Howard Shelanski told a House committee on Wednesday that sequestration is “having a negative effect, constraining us from having as much personnel” as the Office of Information and Regulatory Affairs (OIRA) needs to review the regulations. The agency is “at bare-bones level of staffing because we’re not filling vacancies,” he said. “We lose some effort due to furloughs.” Staff are scheduled to be furloughed for the next two Mondays.
The news comes at a time of major stagnation for the agency. The Coalition for Sensible Safeguards (CSS) has accused OIRA of sitting on more than 120 separate regulations that should be moving to implementation. Yet it is supposed to act on regulations it receives within three months.
One of the rules that was recently delayed would have required new cars to include systems that allow drives to more easily see blind spots, which was aimed at improving child safety. The Department of Transportation had estimated that it would prevent about 100 fatalities and more than 7,000 injuries each year.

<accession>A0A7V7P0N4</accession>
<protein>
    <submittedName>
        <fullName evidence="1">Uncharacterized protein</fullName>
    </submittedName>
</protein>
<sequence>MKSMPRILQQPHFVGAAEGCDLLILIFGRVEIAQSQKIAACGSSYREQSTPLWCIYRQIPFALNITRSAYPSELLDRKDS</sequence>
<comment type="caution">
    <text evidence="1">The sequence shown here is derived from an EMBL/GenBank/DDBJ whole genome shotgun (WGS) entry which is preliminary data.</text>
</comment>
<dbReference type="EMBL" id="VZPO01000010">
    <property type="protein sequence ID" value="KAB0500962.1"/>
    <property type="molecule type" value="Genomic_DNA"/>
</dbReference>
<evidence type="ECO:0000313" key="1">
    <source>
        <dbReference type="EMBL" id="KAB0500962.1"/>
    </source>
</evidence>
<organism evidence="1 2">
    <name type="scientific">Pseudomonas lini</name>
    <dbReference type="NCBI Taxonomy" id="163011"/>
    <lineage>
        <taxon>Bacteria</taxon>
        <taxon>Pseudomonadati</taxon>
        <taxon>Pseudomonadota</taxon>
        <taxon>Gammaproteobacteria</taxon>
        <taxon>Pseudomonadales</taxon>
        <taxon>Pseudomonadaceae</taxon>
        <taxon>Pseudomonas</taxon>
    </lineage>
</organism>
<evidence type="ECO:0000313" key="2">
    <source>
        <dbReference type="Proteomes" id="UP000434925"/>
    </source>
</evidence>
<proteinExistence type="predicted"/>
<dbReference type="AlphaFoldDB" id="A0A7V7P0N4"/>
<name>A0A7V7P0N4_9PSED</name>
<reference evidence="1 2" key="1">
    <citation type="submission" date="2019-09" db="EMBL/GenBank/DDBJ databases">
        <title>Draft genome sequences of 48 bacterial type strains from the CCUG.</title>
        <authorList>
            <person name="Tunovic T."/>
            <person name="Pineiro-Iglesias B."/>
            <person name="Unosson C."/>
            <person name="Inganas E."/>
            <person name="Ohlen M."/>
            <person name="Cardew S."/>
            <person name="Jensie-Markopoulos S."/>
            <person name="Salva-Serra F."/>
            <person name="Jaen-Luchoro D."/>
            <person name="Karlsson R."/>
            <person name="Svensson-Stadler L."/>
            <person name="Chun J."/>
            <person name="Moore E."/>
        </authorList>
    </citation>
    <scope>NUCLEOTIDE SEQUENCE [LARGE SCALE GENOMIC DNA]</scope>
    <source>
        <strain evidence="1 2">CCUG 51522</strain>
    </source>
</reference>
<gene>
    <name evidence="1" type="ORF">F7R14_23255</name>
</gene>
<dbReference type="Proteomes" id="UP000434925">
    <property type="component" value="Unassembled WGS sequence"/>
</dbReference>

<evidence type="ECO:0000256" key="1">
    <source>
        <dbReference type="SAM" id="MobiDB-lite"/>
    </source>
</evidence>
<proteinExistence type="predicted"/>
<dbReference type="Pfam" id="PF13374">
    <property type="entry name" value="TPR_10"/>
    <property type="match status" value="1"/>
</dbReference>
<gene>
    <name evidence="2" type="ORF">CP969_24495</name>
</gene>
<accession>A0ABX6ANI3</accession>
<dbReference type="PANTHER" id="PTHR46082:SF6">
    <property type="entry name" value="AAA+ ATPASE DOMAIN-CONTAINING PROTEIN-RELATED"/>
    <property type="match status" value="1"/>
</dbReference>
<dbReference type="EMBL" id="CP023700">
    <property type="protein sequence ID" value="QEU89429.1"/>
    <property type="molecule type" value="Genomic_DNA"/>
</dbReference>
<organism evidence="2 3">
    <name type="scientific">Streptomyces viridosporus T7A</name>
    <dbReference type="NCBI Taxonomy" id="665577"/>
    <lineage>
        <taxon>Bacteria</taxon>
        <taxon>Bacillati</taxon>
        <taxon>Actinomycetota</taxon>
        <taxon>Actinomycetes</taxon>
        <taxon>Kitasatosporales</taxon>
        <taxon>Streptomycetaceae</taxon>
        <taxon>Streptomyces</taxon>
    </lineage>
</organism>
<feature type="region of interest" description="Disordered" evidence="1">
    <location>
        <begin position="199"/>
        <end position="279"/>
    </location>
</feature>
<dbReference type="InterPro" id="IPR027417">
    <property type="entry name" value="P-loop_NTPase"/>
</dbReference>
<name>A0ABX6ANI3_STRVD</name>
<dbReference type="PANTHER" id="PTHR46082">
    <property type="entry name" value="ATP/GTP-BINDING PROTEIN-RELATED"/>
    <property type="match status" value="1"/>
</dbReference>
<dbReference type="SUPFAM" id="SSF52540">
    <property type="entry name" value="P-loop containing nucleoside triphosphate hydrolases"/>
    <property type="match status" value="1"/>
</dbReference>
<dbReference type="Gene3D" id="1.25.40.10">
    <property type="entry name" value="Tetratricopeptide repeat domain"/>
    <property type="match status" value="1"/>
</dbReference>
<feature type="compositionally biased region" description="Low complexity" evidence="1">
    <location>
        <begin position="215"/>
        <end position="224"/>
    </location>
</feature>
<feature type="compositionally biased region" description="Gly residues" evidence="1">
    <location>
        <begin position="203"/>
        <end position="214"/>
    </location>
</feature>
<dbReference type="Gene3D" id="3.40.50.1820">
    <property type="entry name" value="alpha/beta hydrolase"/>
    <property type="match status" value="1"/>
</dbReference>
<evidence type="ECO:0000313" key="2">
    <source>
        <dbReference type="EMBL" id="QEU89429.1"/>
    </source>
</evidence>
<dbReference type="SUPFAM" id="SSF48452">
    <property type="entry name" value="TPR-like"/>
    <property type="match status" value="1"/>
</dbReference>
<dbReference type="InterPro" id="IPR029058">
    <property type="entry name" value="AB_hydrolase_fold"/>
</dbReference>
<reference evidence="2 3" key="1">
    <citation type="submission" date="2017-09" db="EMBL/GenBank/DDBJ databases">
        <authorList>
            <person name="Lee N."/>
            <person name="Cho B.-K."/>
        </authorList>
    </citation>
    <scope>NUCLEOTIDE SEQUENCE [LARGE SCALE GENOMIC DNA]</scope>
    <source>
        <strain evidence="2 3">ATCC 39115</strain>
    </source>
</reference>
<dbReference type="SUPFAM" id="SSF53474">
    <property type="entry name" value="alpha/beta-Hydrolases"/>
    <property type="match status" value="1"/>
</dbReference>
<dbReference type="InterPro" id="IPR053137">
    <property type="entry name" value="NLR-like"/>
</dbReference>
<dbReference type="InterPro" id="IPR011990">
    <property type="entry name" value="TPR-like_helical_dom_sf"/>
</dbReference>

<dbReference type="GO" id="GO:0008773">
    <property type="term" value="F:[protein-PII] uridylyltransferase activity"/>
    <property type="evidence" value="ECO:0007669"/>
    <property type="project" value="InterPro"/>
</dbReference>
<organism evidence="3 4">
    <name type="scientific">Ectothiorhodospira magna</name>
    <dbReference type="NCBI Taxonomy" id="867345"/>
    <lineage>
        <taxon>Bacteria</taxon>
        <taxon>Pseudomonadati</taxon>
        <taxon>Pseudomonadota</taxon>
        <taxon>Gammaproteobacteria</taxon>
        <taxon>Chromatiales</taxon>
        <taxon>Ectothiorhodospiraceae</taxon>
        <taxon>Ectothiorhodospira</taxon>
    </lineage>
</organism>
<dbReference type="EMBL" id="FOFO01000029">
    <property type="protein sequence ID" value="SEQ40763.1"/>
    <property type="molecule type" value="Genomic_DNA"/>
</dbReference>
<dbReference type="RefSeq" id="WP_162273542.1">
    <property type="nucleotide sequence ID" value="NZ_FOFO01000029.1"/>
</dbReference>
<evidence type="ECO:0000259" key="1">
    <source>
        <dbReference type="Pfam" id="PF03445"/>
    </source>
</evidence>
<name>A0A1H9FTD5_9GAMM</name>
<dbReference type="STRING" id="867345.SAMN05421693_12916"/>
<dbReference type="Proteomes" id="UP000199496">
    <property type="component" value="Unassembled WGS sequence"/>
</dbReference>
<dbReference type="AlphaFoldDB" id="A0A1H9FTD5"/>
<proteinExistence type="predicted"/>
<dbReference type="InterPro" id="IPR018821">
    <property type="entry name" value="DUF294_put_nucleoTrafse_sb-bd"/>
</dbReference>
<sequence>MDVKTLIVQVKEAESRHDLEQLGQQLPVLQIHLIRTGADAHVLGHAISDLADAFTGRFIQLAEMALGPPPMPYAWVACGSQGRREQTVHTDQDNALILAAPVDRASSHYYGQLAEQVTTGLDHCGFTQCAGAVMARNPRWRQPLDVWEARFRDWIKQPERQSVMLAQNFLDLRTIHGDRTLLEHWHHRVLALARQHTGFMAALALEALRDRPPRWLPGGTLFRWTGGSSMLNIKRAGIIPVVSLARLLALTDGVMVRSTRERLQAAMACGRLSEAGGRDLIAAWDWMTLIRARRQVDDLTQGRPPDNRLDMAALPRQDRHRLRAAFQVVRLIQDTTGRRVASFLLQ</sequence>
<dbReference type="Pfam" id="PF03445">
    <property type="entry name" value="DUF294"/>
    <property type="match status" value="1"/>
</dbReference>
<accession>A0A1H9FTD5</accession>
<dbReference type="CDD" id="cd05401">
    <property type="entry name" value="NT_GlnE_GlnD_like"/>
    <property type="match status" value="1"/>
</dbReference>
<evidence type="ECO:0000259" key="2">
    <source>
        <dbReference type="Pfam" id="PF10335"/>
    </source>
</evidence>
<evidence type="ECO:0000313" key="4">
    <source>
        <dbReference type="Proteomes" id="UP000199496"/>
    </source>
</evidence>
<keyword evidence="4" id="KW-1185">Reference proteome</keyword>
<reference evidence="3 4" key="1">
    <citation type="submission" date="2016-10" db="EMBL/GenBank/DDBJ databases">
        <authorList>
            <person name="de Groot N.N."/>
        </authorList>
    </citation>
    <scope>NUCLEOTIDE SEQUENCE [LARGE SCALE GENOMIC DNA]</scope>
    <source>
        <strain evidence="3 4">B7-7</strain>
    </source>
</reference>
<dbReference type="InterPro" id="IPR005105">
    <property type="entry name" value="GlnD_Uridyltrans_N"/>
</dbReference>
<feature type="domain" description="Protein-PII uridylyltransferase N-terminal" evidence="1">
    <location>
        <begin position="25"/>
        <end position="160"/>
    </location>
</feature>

CSS also cautions that as the agency sits on regulations, it falls under “undue influence from regulated industries,” as it meets far more frequently with industry opponents of the rules than with supportive groups.
Sequestration is slowing many things down, including the economy itself. If it were cancelled now, it could see as many as 1.6 million more jobs and 1.2 percent more growth in GDP. Even the budgetary outlook would be much better without the automatic budget cuts.
Meanwhile, many Republican lawmakers have voiced their support of the budget cuts as a way to reduce government spending.